# Homework Help: Solving for maximum angle theta so that the distance of a projectile fired is constantly increasingn

1. Oct 10, 2014

### Dextrine

1. The problem statement, all variables and given/known data
"What is the maximum angle above the horizontal with which a projectile can be
fired so that its distance from its point of firing (on earth) is always increasing?"

2. Relevant equations
r^2=t^2 v^2 Cos[x]^2 + (-4.905 t^2 + t v Sin[x])^2

3. The attempt at a solution
I have tried setting dr/dt > 0 so that the distance is always increasing as well as I have also tried setting
dr^2/dt > 0. However, I don't know how to solve the equation after getting to this point(mathematica doesn't help either as it says there is no method for solving that equation with Solve[]). Or even if that is what I'm supposed to do

2. Oct 10, 2014

### RUber

What did your work look like when you set dr/dt>0. This sounds like the right approach.
Based on what you have above, carrying out the squaring of the polynomial and combining the (sin^2 + cos^2 ) terms should give the form below.
$r^2 = t^2 v^2 \cos^2 x + 4.905^2t^4+t^2v^2\sin^2 x - 9.810t^3 v \sin x$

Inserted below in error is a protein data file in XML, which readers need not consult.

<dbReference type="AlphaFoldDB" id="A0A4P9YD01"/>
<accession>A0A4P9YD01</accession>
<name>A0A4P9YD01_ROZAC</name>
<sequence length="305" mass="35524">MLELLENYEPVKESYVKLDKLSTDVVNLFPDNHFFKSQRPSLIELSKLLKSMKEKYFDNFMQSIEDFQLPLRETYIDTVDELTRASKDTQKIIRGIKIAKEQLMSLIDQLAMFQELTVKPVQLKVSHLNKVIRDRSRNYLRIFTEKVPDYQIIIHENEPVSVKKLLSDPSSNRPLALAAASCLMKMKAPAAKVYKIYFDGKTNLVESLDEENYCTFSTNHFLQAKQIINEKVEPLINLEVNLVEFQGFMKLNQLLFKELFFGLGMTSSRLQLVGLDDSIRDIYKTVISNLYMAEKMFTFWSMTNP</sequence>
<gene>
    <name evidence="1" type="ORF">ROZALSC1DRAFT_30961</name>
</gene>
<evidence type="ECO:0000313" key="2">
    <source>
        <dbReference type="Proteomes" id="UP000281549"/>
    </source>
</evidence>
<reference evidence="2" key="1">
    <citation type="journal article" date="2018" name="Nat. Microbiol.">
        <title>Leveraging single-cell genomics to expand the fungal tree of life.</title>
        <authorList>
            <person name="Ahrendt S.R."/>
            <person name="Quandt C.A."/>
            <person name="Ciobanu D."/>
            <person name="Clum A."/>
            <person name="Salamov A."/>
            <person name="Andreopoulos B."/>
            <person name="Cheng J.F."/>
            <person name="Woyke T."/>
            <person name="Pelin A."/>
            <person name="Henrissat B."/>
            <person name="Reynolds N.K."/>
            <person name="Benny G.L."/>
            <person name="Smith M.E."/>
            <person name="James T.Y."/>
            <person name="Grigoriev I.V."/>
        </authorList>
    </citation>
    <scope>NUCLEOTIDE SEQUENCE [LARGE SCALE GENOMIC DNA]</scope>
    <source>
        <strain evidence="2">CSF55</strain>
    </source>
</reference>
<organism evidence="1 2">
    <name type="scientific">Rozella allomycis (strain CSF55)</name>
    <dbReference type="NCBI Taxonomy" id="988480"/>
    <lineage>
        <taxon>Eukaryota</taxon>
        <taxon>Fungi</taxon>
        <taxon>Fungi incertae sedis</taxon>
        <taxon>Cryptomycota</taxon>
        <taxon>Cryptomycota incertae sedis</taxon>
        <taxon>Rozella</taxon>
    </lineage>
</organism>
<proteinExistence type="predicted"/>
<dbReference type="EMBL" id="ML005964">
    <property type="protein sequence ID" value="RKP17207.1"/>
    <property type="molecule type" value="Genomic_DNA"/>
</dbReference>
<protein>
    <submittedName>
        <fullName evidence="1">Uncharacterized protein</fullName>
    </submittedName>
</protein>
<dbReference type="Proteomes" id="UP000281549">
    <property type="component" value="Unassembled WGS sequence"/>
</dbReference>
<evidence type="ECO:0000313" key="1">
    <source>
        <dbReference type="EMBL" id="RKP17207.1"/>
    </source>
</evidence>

$r^2=t^2 v^2+ 4.905^2t^4- 9.810t^3 v \sin x$

3. Oct 11, 2014

### Dextrine

That is the same that I got. The derivative I get is 2v^2t+3vgt^2sin(theta)+g^2t^3 which I set equal to 0 then solve for theta and get theta=arcsin[(-g^2t^3-2v^2t)\(3vgt^2)]

4. Oct 11, 2014

### Staff: Mentor

If you plot an example $r^2(t)$ for the case where your angle x is bound to be too large then you'll get a curve that looks something like this:

(For the plot I assumed an initial velocity of 1 m/s and chose a launch angle of 73°. The plot covers the trajectory from launch to time of landing assuming level ground)

What needs to happen in order to make that downslope portion (where the distance-squared is decreasing) go away?

5. Oct 11, 2014

### Staff: Mentor

Don't plug in a numerical value for g, it just makes the numbers messy.
Apart from that, you can follow gneill's idea or see at which point the definition of theta found in post 3 does not work any more.

6. Oct 11, 2014

### RUber

Taking the derivative with respect to time will give t( quadratic ).
When you are want a function to always be positive, you are saying that there will be no real roots, or that the stuff inside the square root in the quadratic equation will always be less than or equal to zero.
This should allow you to get a numerical value for x that does not depend on v.

7. Oct 12, 2014

### Dextrine

Just in case anyone was wondering, I tried a different method and was able to get an answer. starting with that statement that if
| r(t_final) | > | r(t) | then dr/dt>0